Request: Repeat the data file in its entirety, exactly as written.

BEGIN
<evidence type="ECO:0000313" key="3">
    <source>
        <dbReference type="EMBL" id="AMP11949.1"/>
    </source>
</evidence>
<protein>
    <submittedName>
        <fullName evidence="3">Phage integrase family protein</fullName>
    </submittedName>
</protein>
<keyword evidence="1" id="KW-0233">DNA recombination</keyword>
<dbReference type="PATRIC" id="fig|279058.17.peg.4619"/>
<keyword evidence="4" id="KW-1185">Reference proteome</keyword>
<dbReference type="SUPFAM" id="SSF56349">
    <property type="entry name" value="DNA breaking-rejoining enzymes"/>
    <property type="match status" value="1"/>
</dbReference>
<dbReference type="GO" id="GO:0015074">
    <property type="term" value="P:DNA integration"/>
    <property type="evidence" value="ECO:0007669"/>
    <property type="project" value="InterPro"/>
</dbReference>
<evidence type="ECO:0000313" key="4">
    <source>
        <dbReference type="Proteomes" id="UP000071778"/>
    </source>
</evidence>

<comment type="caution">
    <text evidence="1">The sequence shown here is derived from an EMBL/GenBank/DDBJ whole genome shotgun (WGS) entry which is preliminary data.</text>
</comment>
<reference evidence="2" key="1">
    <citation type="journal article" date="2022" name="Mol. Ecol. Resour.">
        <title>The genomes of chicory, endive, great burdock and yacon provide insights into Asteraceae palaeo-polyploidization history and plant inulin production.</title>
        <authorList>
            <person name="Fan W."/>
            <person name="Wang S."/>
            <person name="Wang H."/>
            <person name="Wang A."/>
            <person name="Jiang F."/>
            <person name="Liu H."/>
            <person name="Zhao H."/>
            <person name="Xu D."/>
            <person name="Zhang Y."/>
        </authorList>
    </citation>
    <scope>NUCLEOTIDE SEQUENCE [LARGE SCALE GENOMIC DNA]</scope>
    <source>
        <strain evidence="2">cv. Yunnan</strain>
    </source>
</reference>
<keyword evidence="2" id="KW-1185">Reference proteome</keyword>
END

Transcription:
<evidence type="ECO:0000313" key="3">
    <source>
        <dbReference type="EMBL" id="AMP11949.1"/>
    </source>
</evidence>
<protein>
    <submittedName>
        <fullName evidence="3">Phage integrase family protein</fullName>
    </submittedName>
</protein>
<keyword evidence="1" id="KW-0233">DNA recombination</keyword>
<dbReference type="PATRIC" id="fig|279058.17.peg.4619"/>
<keyword evidence="4" id="KW-1185">Reference proteome</keyword>
<dbReference type="SUPFAM" id="SSF56349">
    <property type="entry name" value="DNA breaking-rejoining enzymes"/>
    <property type="match status" value="1"/>
</dbReference>
<dbReference type="GO" id="GO:0015074">
    <property type="term" value="P:DNA integration"/>
    <property type="evidence" value="ECO:0007669"/>
    <property type="project" value="InterPro"/>
</dbReference>
<evidence type="ECO:0000313" key="4">
    <source>
        <dbReference type="Proteomes" id="UP000071778"/>
    </source>
</evidence>

<comment type="caution">
    <text evidence="1">The sequence shown here is derived from an EMBL/GenBank/DDBJ whole genome shotgun (WGS) entry which is preliminary data.</text>
</comment>
<reference evidence="2" key="1">
    <citation type="journal article" date="2022" name="Mol. Ecol. Resour.">
        <title>The genomes of chicory, endive, great burdock and yacon provide insights into Asteraceae palaeo-polyploidization history and plant inulin production.</title>
        <authorList>
            <person name="Fan W."/>
            <person name="Wang S."/>
            <person name="Wang H."/>
            <person name="Wang A."/>
            <person name="Jiang F."/>
            <person name="Liu H."/>
            <person name="Zhao H."/>
            <person name="Xu D."/>
            <person name="Zhang Y."/>
        </authorList>
    </citation>
    <scope>NUCLEOTIDE SEQUENCE [LARGE SCALE GENOMIC DNA]</scope>
    <source>
        <strain evidence="2">cv. Yunnan</strain>
    </source>
</reference>
<keyword evidence="2" id="KW-1185">Reference proteome</keyword>